Standing ten to twenty feet back I can’t make out anything. Splotches of dark and shade shuffle about on the wall until washed away as waves of white overwhelm them. It’s something like the effect of someone passing back and forth close to the lens of a projector. I rejoin my friend Amy at the benches in the back of the gallery and slowly images begin to be perceptible with a bit of concentration. What looks like a DC3 is coming in for a landing. As it nears touchdown, it’s whisked away and something new is rushing madly in front of our eyes taunting us to identify it.
We’re checking out Jim Campbell’s installation at BAM, the latest work in his Home Movies series. The exhibit takes up the entirety of the far wall and is constructed of vertical hanging wires with LED lights attached at regular intervals pointing toward the wall. Light Emitting Diodes are much more ubiquitous than i realized. According to How Stuff Works, they’re the common element for providing the number displays on everything from alarm clocks to microwaves. Pop an LED bulb onto a transistor and pass a current through them and you get light, even in the infrared spectrum (invisible to the human eye) depending on the conductive material used in the diode. They generate very little heat and lacking a filament that will eventually burn out last a long time. Campbell has coordinated the charge passing through each individual diode so that they collectively project moving images on the wall. Since an LED only needs to be illuminated when light is present in its sector of the grid, a buzzing noise rises and falls in pitch as more or less of the diodes are in use. At times it’s a pleasant constant hum and at others, when the image is flooded with white, it’s like the droning of a swarm of mosquitos.
All the footage is acquired; scraps of amateur film stock that Campbell has accumulated over time. They are the typical fare of the home movies of the piece’s title, with the notable exception, as far as I noticed, of human subjects. What I did make out was the aforementioned plane, footage taken from the window of a moving car, a slow pan down a waterfall. This is the perception of a world in motion, the distinctly modern apprehension described in the book by my friend Sarah’s professor Mitchell Schwarzer appropriately titled Zoomscape. Arrivals and departures, discrete segments of journeys now running together and colliding as they loop back upon themselves.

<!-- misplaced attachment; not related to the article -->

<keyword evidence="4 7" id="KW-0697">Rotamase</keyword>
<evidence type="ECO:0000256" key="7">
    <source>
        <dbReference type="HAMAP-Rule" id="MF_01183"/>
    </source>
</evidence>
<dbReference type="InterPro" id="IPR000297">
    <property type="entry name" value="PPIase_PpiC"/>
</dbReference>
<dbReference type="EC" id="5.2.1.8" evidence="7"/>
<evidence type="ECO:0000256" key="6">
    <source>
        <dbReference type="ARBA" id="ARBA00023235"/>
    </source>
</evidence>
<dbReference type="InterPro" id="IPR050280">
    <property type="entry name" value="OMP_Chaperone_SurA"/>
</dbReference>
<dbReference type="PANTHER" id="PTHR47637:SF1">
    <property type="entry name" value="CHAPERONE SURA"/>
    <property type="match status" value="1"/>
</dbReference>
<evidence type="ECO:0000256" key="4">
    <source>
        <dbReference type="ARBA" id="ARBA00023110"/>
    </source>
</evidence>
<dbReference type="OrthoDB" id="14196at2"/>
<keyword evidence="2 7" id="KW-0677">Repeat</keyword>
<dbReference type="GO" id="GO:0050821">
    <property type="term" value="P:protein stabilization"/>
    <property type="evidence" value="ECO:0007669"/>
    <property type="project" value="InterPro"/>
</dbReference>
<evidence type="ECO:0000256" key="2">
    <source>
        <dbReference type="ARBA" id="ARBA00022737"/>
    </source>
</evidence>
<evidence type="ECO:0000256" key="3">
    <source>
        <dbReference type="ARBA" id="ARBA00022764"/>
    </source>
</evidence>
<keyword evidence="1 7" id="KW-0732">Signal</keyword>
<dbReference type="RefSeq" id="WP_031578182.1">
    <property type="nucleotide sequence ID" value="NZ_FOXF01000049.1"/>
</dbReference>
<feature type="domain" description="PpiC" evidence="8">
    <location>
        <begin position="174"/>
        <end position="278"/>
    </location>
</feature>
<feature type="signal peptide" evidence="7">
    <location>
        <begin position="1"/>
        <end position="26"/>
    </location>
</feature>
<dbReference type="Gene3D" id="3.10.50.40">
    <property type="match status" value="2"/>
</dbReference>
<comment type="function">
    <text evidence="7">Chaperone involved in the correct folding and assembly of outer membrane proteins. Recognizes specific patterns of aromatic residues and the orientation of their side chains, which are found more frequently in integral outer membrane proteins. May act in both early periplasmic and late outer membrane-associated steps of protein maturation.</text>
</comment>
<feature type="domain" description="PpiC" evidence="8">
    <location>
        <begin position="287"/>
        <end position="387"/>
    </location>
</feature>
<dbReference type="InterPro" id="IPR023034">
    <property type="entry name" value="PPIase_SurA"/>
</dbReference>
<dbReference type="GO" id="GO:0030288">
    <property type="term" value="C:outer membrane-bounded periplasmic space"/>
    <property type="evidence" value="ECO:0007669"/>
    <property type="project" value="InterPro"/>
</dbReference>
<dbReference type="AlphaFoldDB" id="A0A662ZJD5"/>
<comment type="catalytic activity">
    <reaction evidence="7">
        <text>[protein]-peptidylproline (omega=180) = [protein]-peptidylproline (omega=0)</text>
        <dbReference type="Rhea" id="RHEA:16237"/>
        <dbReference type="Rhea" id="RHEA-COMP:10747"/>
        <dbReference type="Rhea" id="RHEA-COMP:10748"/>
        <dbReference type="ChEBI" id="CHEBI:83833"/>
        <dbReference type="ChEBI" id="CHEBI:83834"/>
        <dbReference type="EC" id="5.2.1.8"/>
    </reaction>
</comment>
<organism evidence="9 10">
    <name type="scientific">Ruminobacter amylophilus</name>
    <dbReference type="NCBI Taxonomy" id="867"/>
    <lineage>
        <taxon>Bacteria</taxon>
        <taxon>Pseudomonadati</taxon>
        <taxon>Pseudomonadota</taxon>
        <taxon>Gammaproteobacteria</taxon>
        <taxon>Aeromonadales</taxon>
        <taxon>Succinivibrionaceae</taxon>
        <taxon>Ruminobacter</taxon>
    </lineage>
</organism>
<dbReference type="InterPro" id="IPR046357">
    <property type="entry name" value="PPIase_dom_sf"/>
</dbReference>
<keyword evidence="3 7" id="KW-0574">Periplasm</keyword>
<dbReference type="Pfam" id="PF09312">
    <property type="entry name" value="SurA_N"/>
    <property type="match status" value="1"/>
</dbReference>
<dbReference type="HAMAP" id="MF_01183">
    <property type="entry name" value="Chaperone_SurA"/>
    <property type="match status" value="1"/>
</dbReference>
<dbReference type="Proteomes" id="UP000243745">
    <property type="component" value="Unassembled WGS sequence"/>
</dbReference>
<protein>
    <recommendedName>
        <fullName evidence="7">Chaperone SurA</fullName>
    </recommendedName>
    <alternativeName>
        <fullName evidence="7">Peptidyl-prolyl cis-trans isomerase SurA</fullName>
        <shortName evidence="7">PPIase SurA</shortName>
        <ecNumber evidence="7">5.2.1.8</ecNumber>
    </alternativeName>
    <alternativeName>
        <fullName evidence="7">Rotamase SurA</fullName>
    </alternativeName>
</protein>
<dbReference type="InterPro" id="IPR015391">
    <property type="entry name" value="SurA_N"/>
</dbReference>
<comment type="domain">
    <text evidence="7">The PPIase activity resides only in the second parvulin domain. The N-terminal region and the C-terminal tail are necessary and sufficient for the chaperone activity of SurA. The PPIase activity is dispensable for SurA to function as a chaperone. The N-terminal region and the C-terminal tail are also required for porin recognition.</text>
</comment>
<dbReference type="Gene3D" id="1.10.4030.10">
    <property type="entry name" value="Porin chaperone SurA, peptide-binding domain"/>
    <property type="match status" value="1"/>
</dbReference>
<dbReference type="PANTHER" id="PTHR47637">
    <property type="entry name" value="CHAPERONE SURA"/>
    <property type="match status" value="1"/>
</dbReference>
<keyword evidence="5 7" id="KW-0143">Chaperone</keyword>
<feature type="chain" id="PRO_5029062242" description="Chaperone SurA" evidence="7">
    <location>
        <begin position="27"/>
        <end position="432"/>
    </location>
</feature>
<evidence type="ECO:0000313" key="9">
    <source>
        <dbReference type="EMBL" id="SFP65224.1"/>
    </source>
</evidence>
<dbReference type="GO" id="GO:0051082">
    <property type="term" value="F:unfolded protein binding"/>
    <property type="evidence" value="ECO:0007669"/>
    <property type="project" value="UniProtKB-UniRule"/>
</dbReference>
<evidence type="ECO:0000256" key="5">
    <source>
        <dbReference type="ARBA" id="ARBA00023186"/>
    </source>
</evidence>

What compels us to record these moments? It’s surely not for posterity. The fact that the footage Campbell is using was discarded is fairly telling. They were quite frankly doomed in any case as the unrelenting march of planned obsolescence replaces existing recording devices for the next media type and player. Outsourced memory has a shelf life. I think about the piles of documents sifted through and compiled for presentation at The Chinese of California exhibit. Paper hasn’t proved obsolete just yet. Will future generations be able to extract all the data of the digital age? Already video games that I played as a kid exist only as code on some superseded format. Campbell has chosen to resuscitate source material of unknown provenance. Resurrected from film or tape to digital file format what do these dimly recognizable landscapes and subjects have to tell us? If there’s anything we can say with certainty it’s that the importance of the captured images was wholly personal. The subjects are preserved, but their initial meaning is lost, probably forever.
In George Johnson’s book Fire in the Mind there is a dizzying chapter on information theory. Advocates in the scientific community believe that information may actually exist as a discrete form of matter or energy (which as Einstein hinted are just two sides of the same coin). One goes so far as to declare that we could one day power a car using information alone. Somewhere in the world of the quanta subatomic particles of information are zipping about, waiting for us to identify them. If I mucked that up Mr. Johnson, forgive me, for even in school I had problems with the Second Law of Thermodynamics. I was incredulous that anyone could quantify disorder. If a dried-up leaf was blown an inch or two to the right was there more disorder than there was before? It seemed so subjective. And so it is with information. What value, if any, does meaning add to information? How do you measure meaning? The images that blossomed on the wall across from us or were wiped away as if a rolling paint brush had obliterated them: how much meaning did they have left as the private become public?
This is what is so curious about the installation. Because the projections of the array are so blurred, it takes some degree of effort to make them out. There is the strange feeling that if you tried hard enough you would not only be able to identify the images but remember them. They beg to be understood. This is eerily similar to the latter half of Wim Wender’s film Until the End of the World wherein a machine is introduced that can project a user’s dreams. The character Claire becomes obsessed with viewing the resulting grainy playback, attempting to decipher the products of her own mind, which while familiar are created by some locked away part of her consciousness. Campbell’s curtain of lights constructs a kind of archaeology of moments. They are engrossing and unsettling in their ambiguous origin, lost until the day perhaps when we discover a quark of meaning fluttering about in the cloud of the charmed and the strange.